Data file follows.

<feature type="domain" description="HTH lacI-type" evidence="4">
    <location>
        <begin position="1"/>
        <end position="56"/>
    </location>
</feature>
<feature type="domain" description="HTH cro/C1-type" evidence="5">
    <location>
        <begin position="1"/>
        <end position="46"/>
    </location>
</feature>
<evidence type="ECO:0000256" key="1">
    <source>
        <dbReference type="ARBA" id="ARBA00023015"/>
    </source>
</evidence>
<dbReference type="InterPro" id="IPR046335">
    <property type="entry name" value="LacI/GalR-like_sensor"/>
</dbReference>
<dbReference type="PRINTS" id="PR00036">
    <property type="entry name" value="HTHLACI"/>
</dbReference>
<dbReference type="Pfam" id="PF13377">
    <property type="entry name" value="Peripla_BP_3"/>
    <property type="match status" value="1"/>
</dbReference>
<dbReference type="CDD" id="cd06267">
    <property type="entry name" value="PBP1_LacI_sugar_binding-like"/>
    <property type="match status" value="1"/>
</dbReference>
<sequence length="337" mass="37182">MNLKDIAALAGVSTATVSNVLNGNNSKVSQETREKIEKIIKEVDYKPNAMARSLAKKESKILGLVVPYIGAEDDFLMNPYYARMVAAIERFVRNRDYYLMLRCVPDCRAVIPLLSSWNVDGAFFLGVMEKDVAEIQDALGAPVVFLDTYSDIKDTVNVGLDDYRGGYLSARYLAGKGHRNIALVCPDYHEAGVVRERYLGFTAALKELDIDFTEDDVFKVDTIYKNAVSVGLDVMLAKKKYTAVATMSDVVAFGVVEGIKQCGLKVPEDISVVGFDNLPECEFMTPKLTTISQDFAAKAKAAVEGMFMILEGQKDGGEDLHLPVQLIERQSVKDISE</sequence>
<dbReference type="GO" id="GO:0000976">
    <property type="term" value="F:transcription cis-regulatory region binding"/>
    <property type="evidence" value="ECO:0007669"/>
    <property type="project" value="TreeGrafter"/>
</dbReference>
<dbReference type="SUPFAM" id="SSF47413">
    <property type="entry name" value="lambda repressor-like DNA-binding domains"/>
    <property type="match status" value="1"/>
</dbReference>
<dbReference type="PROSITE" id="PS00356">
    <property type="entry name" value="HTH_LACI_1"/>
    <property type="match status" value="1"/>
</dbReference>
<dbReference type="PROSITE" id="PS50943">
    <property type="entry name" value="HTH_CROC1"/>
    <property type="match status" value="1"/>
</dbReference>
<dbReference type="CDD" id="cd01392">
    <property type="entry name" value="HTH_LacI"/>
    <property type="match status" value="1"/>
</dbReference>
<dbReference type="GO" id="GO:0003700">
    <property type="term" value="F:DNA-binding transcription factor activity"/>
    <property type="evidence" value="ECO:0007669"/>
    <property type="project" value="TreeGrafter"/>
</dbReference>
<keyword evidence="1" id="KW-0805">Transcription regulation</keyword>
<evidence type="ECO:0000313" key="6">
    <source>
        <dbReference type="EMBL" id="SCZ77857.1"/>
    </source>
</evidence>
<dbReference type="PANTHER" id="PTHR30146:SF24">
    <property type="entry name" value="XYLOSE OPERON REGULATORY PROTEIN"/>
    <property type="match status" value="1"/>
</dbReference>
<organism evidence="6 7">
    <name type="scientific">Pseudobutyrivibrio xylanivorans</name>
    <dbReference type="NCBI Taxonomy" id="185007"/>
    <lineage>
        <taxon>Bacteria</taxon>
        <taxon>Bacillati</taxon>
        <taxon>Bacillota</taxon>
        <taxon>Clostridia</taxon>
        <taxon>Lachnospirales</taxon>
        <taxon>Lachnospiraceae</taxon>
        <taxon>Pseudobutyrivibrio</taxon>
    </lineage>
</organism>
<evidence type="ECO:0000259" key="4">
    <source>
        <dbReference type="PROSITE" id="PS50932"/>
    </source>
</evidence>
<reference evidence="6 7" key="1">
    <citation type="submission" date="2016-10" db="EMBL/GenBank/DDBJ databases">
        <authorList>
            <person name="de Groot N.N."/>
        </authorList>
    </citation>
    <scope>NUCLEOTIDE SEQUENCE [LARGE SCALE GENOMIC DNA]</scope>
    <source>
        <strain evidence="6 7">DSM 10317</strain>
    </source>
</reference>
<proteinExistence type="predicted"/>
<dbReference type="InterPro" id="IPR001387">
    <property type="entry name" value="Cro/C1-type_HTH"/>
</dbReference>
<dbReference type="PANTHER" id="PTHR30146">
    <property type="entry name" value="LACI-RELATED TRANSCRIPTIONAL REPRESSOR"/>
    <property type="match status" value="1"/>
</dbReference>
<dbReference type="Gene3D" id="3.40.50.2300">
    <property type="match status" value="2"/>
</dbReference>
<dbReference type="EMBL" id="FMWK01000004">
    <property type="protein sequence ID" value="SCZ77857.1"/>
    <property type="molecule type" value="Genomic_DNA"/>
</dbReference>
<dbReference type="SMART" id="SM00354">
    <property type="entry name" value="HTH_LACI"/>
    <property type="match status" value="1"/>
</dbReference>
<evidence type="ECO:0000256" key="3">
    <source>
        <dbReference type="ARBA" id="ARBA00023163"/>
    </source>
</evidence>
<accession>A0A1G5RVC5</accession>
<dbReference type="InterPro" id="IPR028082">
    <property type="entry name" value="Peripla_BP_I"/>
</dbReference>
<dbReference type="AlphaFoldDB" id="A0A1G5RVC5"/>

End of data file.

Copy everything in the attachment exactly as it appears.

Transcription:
<feature type="domain" description="HTH lacI-type" evidence="4">
    <location>
        <begin position="1"/>
        <end position="56"/>
    </location>
</feature>
<feature type="domain" description="HTH cro/C1-type" evidence="5">
    <location>
        <begin position="1"/>
        <end position="46"/>
    </location>
</feature>
<evidence type="ECO:0000256" key="1">
    <source>
        <dbReference type="ARBA" id="ARBA00023015"/>
    </source>
</evidence>
<dbReference type="InterPro" id="IPR046335">
    <property type="entry name" value="LacI/GalR-like_sensor"/>
</dbReference>
<dbReference type="PRINTS" id="PR00036">
    <property type="entry name" value="HTHLACI"/>
</dbReference>
<dbReference type="Pfam" id="PF13377">
    <property type="entry name" value="Peripla_BP_3"/>
    <property type="match status" value="1"/>
</dbReference>
<dbReference type="CDD" id="cd06267">
    <property type="entry name" value="PBP1_LacI_sugar_binding-like"/>
    <property type="match status" value="1"/>
</dbReference>
<sequence length="337" mass="37182">MNLKDIAALAGVSTATVSNVLNGNNSKVSQETREKIEKIIKEVDYKPNAMARSLAKKESKILGLVVPYIGAEDDFLMNPYYARMVAAIERFVRNRDYYLMLRCVPDCRAVIPLLSSWNVDGAFFLGVMEKDVAEIQDALGAPVVFLDTYSDIKDTVNVGLDDYRGGYLSARYLAGKGHRNIALVCPDYHEAGVVRERYLGFTAALKELDIDFTEDDVFKVDTIYKNAVSVGLDVMLAKKKYTAVATMSDVVAFGVVEGIKQCGLKVPEDISVVGFDNLPECEFMTPKLTTISQDFAAKAKAAVEGMFMILEGQKDGGEDLHLPVQLIERQSVKDISE</sequence>
<dbReference type="GO" id="GO:0000976">
    <property type="term" value="F:transcription cis-regulatory region binding"/>
    <property type="evidence" value="ECO:0007669"/>
    <property type="project" value="TreeGrafter"/>
</dbReference>
<dbReference type="SUPFAM" id="SSF47413">
    <property type="entry name" value="lambda repressor-like DNA-binding domains"/>
    <property type="match status" value="1"/>
</dbReference>
<dbReference type="PROSITE" id="PS00356">
    <property type="entry name" value="HTH_LACI_1"/>
    <property type="match status" value="1"/>
</dbReference>
<dbReference type="PROSITE" id="PS50943">
    <property type="entry name" value="HTH_CROC1"/>
    <property type="match status" value="1"/>
</dbReference>
<dbReference type="CDD" id="cd01392">
    <property type="entry name" value="HTH_LacI"/>
    <property type="match status" value="1"/>
</dbReference>
<dbReference type="GO" id="GO:0003700">
    <property type="term" value="F:DNA-binding transcription factor activity"/>
    <property type="evidence" value="ECO:0007669"/>
    <property type="project" value="TreeGrafter"/>
</dbReference>
<keyword evidence="1" id="KW-0805">Transcription regulation</keyword>
<evidence type="ECO:0000313" key="6">
    <source>
        <dbReference type="EMBL" id="SCZ77857.1"/>
    </source>
</evidence>
<dbReference type="PANTHER" id="PTHR30146:SF24">
    <property type="entry name" value="XYLOSE OPERON REGULATORY PROTEIN"/>
    <property type="match status" value="1"/>
</dbReference>
<organism evidence="6 7">
    <name type="scientific">Pseudobutyrivibrio xylanivorans</name>
    <dbReference type="NCBI Taxonomy" id="185007"/>
    <lineage>
        <taxon>Bacteria</taxon>
        <taxon>Bacillati</taxon>
        <taxon>Bacillota</taxon>
        <taxon>Clostridia</taxon>
        <taxon>Lachnospirales</taxon>
        <taxon>Lachnospiraceae</taxon>
        <taxon>Pseudobutyrivibrio</taxon>
    </lineage>
</organism>
<evidence type="ECO:0000259" key="4">
    <source>
        <dbReference type="PROSITE" id="PS50932"/>
    </source>
</evidence>
<reference evidence="6 7" key="1">
    <citation type="submission" date="2016-10" db="EMBL/GenBank/DDBJ databases">
        <authorList>
            <person name="de Groot N.N."/>
        </authorList>
    </citation>
    <scope>NUCLEOTIDE SEQUENCE [LARGE SCALE GENOMIC DNA]</scope>
    <source>
        <strain evidence="6 7">DSM 10317</strain>
    </source>
</reference>
<proteinExistence type="predicted"/>
<dbReference type="InterPro" id="IPR001387">
    <property type="entry name" value="Cro/C1-type_HTH"/>
</dbReference>
<dbReference type="PANTHER" id="PTHR30146">
    <property type="entry name" value="LACI-RELATED TRANSCRIPTIONAL REPRESSOR"/>
    <property type="match status" value="1"/>
</dbReference>
<dbReference type="Gene3D" id="3.40.50.2300">
    <property type="match status" value="2"/>
</dbReference>
<dbReference type="EMBL" id="FMWK01000004">
    <property type="protein sequence ID" value="SCZ77857.1"/>
    <property type="molecule type" value="Genomic_DNA"/>
</dbReference>
<dbReference type="SMART" id="SM00354">
    <property type="entry name" value="HTH_LACI"/>
    <property type="match status" value="1"/>
</dbReference>
<evidence type="ECO:0000256" key="3">
    <source>
        <dbReference type="ARBA" id="ARBA00023163"/>
    </source>
</evidence>
<accession>A0A1G5RVC5</accession>
<dbReference type="InterPro" id="IPR028082">
    <property type="entry name" value="Peripla_BP_I"/>
</dbReference>
<dbReference type="AlphaFoldDB" id="A0A1G5RVC5"/>